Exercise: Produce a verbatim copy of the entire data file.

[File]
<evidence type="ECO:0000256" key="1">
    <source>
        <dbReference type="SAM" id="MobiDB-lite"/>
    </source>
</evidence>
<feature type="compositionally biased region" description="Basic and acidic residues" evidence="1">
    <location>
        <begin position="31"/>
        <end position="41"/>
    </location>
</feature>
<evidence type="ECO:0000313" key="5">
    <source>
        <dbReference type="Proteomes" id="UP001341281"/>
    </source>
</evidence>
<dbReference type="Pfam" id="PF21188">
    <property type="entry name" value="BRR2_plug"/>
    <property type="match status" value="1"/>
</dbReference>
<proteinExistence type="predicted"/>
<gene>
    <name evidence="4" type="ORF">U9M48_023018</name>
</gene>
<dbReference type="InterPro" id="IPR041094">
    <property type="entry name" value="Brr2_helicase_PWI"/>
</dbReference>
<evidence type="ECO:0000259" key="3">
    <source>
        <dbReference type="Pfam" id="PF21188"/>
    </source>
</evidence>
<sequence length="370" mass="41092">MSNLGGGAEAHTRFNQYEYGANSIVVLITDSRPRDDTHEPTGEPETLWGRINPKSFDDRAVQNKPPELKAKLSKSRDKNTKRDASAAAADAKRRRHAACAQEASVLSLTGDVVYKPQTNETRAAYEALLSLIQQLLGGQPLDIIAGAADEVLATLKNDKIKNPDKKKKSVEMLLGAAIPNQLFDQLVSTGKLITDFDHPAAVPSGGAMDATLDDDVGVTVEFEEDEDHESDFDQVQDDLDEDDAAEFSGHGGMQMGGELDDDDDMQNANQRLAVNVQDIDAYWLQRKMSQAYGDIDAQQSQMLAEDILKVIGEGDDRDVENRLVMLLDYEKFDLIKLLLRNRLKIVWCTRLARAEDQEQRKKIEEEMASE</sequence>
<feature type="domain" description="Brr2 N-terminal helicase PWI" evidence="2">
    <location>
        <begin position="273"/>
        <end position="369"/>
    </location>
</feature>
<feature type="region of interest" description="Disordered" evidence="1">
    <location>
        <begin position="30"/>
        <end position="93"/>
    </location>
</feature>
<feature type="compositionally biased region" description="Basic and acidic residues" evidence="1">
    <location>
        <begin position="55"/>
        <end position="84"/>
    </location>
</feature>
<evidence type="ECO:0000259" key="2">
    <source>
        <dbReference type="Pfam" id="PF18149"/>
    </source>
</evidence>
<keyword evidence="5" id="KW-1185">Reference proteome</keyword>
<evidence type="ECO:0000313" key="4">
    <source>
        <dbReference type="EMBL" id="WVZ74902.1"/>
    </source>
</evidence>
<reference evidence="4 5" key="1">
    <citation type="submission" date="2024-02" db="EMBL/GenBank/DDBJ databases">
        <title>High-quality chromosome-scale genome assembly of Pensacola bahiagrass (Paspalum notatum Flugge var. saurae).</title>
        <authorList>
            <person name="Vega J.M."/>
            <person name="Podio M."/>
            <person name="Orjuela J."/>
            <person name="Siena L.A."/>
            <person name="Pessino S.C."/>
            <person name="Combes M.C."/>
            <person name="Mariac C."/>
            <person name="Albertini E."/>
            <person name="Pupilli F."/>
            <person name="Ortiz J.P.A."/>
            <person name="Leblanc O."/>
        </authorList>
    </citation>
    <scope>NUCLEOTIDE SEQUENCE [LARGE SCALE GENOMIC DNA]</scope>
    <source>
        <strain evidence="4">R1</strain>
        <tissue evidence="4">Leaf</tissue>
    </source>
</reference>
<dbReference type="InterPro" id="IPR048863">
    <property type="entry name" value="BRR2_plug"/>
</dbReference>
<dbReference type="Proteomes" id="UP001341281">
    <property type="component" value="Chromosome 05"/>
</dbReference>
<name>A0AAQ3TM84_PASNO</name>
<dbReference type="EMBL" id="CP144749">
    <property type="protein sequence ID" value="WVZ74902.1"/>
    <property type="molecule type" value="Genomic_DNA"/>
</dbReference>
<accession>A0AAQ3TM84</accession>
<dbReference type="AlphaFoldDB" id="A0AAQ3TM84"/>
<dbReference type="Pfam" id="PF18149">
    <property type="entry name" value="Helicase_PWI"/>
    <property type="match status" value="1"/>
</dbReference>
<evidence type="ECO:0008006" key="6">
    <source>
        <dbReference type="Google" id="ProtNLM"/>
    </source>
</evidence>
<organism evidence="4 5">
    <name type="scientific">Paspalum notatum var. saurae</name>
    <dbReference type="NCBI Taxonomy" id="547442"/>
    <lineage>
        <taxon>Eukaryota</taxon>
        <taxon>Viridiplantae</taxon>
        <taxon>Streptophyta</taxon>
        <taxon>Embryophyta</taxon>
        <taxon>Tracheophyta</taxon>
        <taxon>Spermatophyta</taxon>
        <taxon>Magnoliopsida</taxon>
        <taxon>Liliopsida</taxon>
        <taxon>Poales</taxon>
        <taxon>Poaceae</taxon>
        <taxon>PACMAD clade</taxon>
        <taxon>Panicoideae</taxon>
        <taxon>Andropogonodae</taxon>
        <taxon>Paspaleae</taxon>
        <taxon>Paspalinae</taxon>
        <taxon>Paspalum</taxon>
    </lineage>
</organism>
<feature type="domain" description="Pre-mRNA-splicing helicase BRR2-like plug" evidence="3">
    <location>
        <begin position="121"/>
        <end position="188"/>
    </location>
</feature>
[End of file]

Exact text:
<evidence type="ECO:0000256" key="1">
    <source>
        <dbReference type="SAM" id="MobiDB-lite"/>
    </source>
</evidence>
<feature type="compositionally biased region" description="Basic and acidic residues" evidence="1">
    <location>
        <begin position="31"/>
        <end position="41"/>
    </location>
</feature>
<evidence type="ECO:0000313" key="5">
    <source>
        <dbReference type="Proteomes" id="UP001341281"/>
    </source>
</evidence>
<dbReference type="Pfam" id="PF21188">
    <property type="entry name" value="BRR2_plug"/>
    <property type="match status" value="1"/>
</dbReference>
<proteinExistence type="predicted"/>
<gene>
    <name evidence="4" type="ORF">U9M48_023018</name>
</gene>
<dbReference type="InterPro" id="IPR041094">
    <property type="entry name" value="Brr2_helicase_PWI"/>
</dbReference>
<evidence type="ECO:0000259" key="3">
    <source>
        <dbReference type="Pfam" id="PF21188"/>
    </source>
</evidence>
<sequence length="370" mass="41092">MSNLGGGAEAHTRFNQYEYGANSIVVLITDSRPRDDTHEPTGEPETLWGRINPKSFDDRAVQNKPPELKAKLSKSRDKNTKRDASAAAADAKRRRHAACAQEASVLSLTGDVVYKPQTNETRAAYEALLSLIQQLLGGQPLDIIAGAADEVLATLKNDKIKNPDKKKKSVEMLLGAAIPNQLFDQLVSTGKLITDFDHPAAVPSGGAMDATLDDDVGVTVEFEEDEDHESDFDQVQDDLDEDDAAEFSGHGGMQMGGELDDDDDMQNANQRLAVNVQDIDAYWLQRKMSQAYGDIDAQQSQMLAEDILKVIGEGDDRDVENRLVMLLDYEKFDLIKLLLRNRLKIVWCTRLARAEDQEQRKKIEEEMASE</sequence>
<feature type="domain" description="Brr2 N-terminal helicase PWI" evidence="2">
    <location>
        <begin position="273"/>
        <end position="369"/>
    </location>
</feature>
<feature type="region of interest" description="Disordered" evidence="1">
    <location>
        <begin position="30"/>
        <end position="93"/>
    </location>
</feature>
<feature type="compositionally biased region" description="Basic and acidic residues" evidence="1">
    <location>
        <begin position="55"/>
        <end position="84"/>
    </location>
</feature>
<evidence type="ECO:0000259" key="2">
    <source>
        <dbReference type="Pfam" id="PF18149"/>
    </source>
</evidence>
<keyword evidence="5" id="KW-1185">Reference proteome</keyword>
<evidence type="ECO:0000313" key="4">
    <source>
        <dbReference type="EMBL" id="WVZ74902.1"/>
    </source>
</evidence>
<reference evidence="4 5" key="1">
    <citation type="submission" date="2024-02" db="EMBL/GenBank/DDBJ databases">
        <title>High-quality chromosome-scale genome assembly of Pensacola bahiagrass (Paspalum notatum Flugge var. saurae).</title>
        <authorList>
            <person name="Vega J.M."/>
            <person name="Podio M."/>
            <person name="Orjuela J."/>
            <person name="Siena L.A."/>
            <person name="Pessino S.C."/>
            <person name="Combes M.C."/>
            <person name="Mariac C."/>
            <person name="Albertini E."/>
            <person name="Pupilli F."/>
            <person name="Ortiz J.P.A."/>
            <person name="Leblanc O."/>
        </authorList>
    </citation>
    <scope>NUCLEOTIDE SEQUENCE [LARGE SCALE GENOMIC DNA]</scope>
    <source>
        <strain evidence="4">R1</strain>
        <tissue evidence="4">Leaf</tissue>
    </source>
</reference>
<dbReference type="InterPro" id="IPR048863">
    <property type="entry name" value="BRR2_plug"/>
</dbReference>
<dbReference type="Proteomes" id="UP001341281">
    <property type="component" value="Chromosome 05"/>
</dbReference>
<name>A0AAQ3TM84_PASNO</name>
<dbReference type="EMBL" id="CP144749">
    <property type="protein sequence ID" value="WVZ74902.1"/>
    <property type="molecule type" value="Genomic_DNA"/>
</dbReference>
<accession>A0AAQ3TM84</accession>
<dbReference type="AlphaFoldDB" id="A0AAQ3TM84"/>
<dbReference type="Pfam" id="PF18149">
    <property type="entry name" value="Helicase_PWI"/>
    <property type="match status" value="1"/>
</dbReference>
<evidence type="ECO:0008006" key="6">
    <source>
        <dbReference type="Google" id="ProtNLM"/>
    </source>
</evidence>
<organism evidence="4 5">
    <name type="scientific">Paspalum notatum var. saurae</name>
    <dbReference type="NCBI Taxonomy" id="547442"/>
    <lineage>
        <taxon>Eukaryota</taxon>
        <taxon>Viridiplantae</taxon>
        <taxon>Streptophyta</taxon>
        <taxon>Embryophyta</taxon>
        <taxon>Tracheophyta</taxon>
        <taxon>Spermatophyta</taxon>
        <taxon>Magnoliopsida</taxon>
        <taxon>Liliopsida</taxon>
        <taxon>Poales</taxon>
        <taxon>Poaceae</taxon>
        <taxon>PACMAD clade</taxon>
        <taxon>Panicoideae</taxon>
        <taxon>Andropogonodae</taxon>
        <taxon>Paspaleae</taxon>
        <taxon>Paspalinae</taxon>
        <taxon>Paspalum</taxon>
    </lineage>
</organism>
<feature type="domain" description="Pre-mRNA-splicing helicase BRR2-like plug" evidence="3">
    <location>
        <begin position="121"/>
        <end position="188"/>
    </location>
</feature>